An R33 train on the 5 at West Farms Square–East Tremont Avenue.
Interior of an overhauled R33 car.
|Manufacturer||St. Louis Car Company|
|Built at||St. Louis, Missouri|
|Entered service||November 15, 1962|
2013 (cars used as refuse motors)
|Number built||500 cars (250 pairs)|
|Number in service||(42 in work service)|
|Operator(s)||New York City Subway|
|Car body construction||LAHT carbon steel|
|Car length||51.04 feet (15.56 m)|
|Width||8.75 feet (2,667 mm)|
|Height||11.86 feet (3,615 mm)|
|Doors||6 sets of 50 inch wide side doors per car|
|Maximum speed||55 mph (89 km/h)|
|Weight||72,900 lb (33,100 kg)|
|Traction system||GE 17KG192AE2/3 (9076–9305 formerly Westinghouse)|
|Power output||Westinghouse 1447JR/GE 1257E1, 100 hp (74.6 kW) per axle|
|Electric system(s)||600 V DC Third rail|
|Current collection method||Contact shoe|
|Braking system(s)||WABCO, "SMEE" electrodynamic|
|Safety system(s)||Emergency brakes|
|Track gauge||4 ft 8 1⁄2 in (1,435 mm) standard gauge|
The R33 was a New York City Subway car model that was built by St. Louis Car Company in 1962 and 1963. The cars are a "follow-up" or supplemental stock for the A Division’s R29s and closely resembled them. The cars were also referred to as R33MLs (R33 Main Line) to distinguish them from the R33WFs.
The first set of R33 cars was placed in service on the 1 train on November 15, 1962. Five hundred cars were built and served on all IRT subway lines. In 1972 they became the first "A" division cars to be retrofitted with air conditioning when cars 9086/7, 9118/9, 9162/3, 9226/7, 9282/3, & 9294/5 were retrofitted at the 239 Street Yard with a modified version of the Stone Safety Air conditioning unit designed to fit on the smaller IRT cars, and by 1982 all R33 cars had received air conditioning. The cars were also rebuilt between 1986 and 1991.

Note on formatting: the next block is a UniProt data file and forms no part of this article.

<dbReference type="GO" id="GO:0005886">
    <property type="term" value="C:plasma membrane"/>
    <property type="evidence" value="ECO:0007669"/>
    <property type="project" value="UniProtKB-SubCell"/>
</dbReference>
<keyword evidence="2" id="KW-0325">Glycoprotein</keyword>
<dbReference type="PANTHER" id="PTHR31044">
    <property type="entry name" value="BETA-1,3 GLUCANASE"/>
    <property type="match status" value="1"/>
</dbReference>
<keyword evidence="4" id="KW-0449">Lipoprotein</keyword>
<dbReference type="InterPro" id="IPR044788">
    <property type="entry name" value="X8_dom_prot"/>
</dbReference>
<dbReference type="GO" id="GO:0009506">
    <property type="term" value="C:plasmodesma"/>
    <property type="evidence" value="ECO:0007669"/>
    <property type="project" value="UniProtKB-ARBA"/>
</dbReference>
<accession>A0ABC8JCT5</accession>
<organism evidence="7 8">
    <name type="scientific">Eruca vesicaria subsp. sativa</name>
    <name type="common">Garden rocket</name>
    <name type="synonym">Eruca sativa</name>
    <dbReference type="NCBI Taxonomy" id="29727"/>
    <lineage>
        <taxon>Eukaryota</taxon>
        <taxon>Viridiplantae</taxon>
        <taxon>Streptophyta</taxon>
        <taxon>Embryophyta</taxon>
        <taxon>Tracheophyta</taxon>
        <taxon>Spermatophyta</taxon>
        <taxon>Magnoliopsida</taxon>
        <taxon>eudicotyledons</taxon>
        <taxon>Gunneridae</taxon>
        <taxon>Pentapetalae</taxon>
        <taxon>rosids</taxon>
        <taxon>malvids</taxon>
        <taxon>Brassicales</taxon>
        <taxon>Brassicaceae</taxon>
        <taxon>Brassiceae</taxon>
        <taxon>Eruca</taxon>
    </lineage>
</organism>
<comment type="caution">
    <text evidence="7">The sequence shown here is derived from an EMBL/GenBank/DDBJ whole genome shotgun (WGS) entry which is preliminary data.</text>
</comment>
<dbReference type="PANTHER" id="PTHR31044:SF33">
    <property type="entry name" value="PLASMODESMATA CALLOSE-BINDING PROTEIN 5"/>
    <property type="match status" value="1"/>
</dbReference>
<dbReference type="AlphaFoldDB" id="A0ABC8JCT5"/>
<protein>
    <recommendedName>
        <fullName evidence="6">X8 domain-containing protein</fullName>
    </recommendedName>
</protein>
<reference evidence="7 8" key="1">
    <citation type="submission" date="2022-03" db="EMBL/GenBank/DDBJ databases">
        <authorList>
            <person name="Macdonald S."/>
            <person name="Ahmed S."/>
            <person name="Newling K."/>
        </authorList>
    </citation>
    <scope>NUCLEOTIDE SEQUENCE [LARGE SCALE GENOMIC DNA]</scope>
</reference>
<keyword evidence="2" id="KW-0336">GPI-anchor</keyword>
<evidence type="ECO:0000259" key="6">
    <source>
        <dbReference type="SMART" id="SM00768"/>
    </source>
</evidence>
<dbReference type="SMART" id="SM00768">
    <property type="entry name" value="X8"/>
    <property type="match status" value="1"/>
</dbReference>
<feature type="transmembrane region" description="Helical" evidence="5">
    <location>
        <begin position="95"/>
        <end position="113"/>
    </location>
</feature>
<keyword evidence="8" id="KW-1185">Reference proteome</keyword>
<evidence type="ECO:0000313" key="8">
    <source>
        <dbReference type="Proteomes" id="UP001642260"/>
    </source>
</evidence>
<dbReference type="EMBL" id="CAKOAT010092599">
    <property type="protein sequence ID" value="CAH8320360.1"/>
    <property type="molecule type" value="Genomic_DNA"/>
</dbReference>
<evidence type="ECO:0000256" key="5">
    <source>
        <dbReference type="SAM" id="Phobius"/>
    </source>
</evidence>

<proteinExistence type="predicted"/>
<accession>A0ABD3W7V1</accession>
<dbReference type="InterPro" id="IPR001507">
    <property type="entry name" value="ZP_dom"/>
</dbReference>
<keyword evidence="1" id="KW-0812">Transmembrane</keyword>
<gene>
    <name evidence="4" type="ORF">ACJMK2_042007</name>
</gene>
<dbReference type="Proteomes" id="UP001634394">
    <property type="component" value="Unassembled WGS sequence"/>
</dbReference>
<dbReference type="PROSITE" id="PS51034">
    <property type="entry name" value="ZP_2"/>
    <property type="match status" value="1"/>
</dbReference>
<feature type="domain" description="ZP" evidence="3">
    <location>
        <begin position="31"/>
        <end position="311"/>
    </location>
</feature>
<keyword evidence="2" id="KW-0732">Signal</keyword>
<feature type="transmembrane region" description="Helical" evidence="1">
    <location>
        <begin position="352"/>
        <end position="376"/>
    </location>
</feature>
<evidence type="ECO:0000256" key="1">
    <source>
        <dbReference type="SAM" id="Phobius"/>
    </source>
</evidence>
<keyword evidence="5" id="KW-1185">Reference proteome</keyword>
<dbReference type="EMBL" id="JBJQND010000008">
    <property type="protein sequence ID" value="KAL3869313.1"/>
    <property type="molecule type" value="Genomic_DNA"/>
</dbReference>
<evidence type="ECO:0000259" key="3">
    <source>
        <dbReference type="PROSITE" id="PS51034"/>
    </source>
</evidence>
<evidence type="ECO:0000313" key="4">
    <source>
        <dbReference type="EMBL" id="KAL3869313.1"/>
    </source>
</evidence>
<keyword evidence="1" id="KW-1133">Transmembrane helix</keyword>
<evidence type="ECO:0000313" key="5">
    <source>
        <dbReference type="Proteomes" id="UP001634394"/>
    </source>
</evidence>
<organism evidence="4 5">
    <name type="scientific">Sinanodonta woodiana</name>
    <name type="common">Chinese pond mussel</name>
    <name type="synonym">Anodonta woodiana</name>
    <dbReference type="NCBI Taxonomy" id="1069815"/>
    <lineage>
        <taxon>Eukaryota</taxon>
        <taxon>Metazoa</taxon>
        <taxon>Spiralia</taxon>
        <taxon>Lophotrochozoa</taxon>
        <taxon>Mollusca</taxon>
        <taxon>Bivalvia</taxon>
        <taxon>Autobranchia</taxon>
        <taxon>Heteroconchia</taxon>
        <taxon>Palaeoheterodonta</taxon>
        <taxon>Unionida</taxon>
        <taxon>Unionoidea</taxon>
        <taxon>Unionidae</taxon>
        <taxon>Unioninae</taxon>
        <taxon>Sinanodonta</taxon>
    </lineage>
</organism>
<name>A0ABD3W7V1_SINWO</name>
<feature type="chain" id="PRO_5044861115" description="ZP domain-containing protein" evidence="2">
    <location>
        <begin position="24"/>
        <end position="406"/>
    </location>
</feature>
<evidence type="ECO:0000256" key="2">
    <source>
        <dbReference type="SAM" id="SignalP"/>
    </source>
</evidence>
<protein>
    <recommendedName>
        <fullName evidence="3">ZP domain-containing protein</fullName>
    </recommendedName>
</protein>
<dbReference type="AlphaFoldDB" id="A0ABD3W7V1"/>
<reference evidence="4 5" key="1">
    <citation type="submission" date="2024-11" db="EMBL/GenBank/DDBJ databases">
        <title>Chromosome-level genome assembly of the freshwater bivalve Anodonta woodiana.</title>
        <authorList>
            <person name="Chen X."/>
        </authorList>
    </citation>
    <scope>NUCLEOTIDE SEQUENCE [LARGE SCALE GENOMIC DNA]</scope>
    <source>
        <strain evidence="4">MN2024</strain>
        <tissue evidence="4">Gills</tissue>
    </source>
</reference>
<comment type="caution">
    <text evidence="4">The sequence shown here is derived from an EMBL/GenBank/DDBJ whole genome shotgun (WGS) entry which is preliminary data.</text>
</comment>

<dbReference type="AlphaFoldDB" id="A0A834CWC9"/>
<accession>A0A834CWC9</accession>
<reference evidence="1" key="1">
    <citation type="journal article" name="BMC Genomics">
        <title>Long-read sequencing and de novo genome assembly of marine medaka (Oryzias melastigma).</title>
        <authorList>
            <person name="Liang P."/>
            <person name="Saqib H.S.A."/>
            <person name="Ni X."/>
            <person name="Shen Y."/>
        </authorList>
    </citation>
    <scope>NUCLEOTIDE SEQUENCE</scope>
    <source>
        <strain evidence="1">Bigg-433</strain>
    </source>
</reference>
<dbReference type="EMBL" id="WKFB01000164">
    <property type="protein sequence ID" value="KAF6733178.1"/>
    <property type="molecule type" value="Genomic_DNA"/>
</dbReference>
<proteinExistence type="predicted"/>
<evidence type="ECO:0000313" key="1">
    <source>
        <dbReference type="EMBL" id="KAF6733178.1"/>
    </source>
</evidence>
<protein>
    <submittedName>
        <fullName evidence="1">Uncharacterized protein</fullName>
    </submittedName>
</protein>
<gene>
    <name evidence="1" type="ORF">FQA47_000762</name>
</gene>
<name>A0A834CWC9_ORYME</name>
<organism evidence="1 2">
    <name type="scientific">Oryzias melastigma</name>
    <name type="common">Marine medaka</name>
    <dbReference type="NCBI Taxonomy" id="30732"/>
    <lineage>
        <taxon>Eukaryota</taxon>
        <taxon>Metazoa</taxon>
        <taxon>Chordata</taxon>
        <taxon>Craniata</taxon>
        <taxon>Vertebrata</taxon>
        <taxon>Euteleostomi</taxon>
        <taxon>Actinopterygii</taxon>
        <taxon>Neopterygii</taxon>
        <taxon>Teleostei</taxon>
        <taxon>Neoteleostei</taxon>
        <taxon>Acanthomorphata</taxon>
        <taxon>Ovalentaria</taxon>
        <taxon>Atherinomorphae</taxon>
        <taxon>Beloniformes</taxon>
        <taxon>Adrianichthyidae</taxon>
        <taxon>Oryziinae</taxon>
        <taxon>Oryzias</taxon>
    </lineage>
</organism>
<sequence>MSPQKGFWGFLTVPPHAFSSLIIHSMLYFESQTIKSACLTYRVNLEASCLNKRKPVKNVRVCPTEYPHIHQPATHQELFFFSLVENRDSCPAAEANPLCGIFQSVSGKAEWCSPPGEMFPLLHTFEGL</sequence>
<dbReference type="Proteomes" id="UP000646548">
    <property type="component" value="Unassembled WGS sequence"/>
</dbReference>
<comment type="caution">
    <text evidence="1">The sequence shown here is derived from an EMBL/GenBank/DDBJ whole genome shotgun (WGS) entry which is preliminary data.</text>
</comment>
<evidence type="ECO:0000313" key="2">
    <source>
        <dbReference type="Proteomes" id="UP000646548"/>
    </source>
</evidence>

Before they were rebuilt, the R33 cars were grouped as follows:
From 1987 until early 1991, the R33 cars were overhauled and rebuilt by the MTA's 207th Street and Coney Island Overhaul Shops. All cars were refitted with General Electric equipment. Existing General Electric cars received New York Air Brake Newtran brake packages; the former Westinghouse cars received an updated brake package from the Westinghouse Air Brake Company.
In 1996, New York City Transit announced that it would begin phasing out all Redbird cars – the R26, R28, R29, R33, and R36, with the arrival of the R142 and R142A cars, which entered service in 2000. The last train of R33s made its last trip on the 4 route on April 14, 2003.
Most of the retired cars were stripped and dumped into the Atlantic Ocean to form artificial reefs. However, many R33 cars were saved for various purposes throughout the New York City Subway system, including:
Other cars were retained for work service until 2013, when they were scrapped, including:
|Routes||Years in Service||Cars|
|1, 2, 3, 4, 5, 6, 7||1963–1966||All General Electric and Westinghouse cars|
|2, 4, 5, 6||1966||All cars|
|2, 4, 5||1966–1985||General Electric cars|
|3||1984–1986||Some Westinghouse cars|
|2, 5||1986–2002||Most rebuilt cars|
|4||1988–2003||Some rebuilt cars|
|7||1989–1996||Some rebuilt cars|
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